Antti Niemi provided the San Jose Sharks with elite goaltending this season. Their erratic swings of going on a long winning streak, then following up with a long losing streak, knocks him out of contention. Henrik Lundqvist had another strong season for the New York Rangers playing behind a pretty strong defense bolstered by a shot-blocking forward group. My pick to win the Vezina is Sergei Bobrovsky, who played behind a suspect Columbus Blue Jackets defense, and almost single-handedly dragged them into the postseason. I cannot stress this enough for Columbus: PAY THE MAN!
Update from Hockeywood
I remember growing up spending long hours playing baseball or street hockey outside or wrestling with my brother inside. We would always alternate between being Hulk Hogan, Junk Yard Dog, Macho Man, and my man Bret "The Hitman" Hart. It is always fun catching up with Bret to hear his wrestling stories that I always find so fascinating. Bret is a HUGE hockey fan! When not at events supporting The March of Dimes Canada, he has been keeping up to date with the games as he rehabs his knee from replacement surgery.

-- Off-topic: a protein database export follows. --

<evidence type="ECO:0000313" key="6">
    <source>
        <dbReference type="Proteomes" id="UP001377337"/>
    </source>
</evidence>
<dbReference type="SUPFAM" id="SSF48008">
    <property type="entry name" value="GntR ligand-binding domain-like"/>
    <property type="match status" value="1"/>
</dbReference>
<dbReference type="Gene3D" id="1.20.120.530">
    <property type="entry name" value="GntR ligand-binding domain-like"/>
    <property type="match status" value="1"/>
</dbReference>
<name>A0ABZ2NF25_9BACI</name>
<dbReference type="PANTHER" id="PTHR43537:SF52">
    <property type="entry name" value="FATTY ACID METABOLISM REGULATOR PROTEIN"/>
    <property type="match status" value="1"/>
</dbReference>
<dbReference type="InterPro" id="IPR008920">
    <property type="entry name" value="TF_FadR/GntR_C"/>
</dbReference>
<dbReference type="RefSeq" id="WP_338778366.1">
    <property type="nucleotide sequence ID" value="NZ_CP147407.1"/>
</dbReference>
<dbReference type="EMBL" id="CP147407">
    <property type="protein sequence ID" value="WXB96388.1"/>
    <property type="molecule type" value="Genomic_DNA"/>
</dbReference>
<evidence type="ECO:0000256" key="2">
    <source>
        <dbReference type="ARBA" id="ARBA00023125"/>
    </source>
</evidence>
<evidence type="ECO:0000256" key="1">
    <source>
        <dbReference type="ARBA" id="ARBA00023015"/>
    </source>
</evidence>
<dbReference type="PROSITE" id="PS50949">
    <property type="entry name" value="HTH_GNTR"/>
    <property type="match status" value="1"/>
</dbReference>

"The playoffs have really made up for the short season. In fact, it's been one of the best playoffs that I can remember," Bret offered. "I thought L.A. would've beaten Chicago. They looked strong last year and I thought they were just starting to hit their stride."
A close friend of Joe Thornton's, Bret was really hoping the San Jose Sharks advanced. I was curious if Bret thought any hockey players reminded him of any of the wrestlers he competed against. His response?
"Chara is the Andre The Giant of hockey." As for the Stanley Cup Final, "Rask and the Bs are so solid. Even though they lost their first game, I see Boston winning the Cup!" All of you hockey fans who are wrestling fanatics (let's be honest, we all secretly are), don't forget to follow The Hitman @BretHart on Twitter.
That's it for this week. And remember, Sleep is for the Offseason!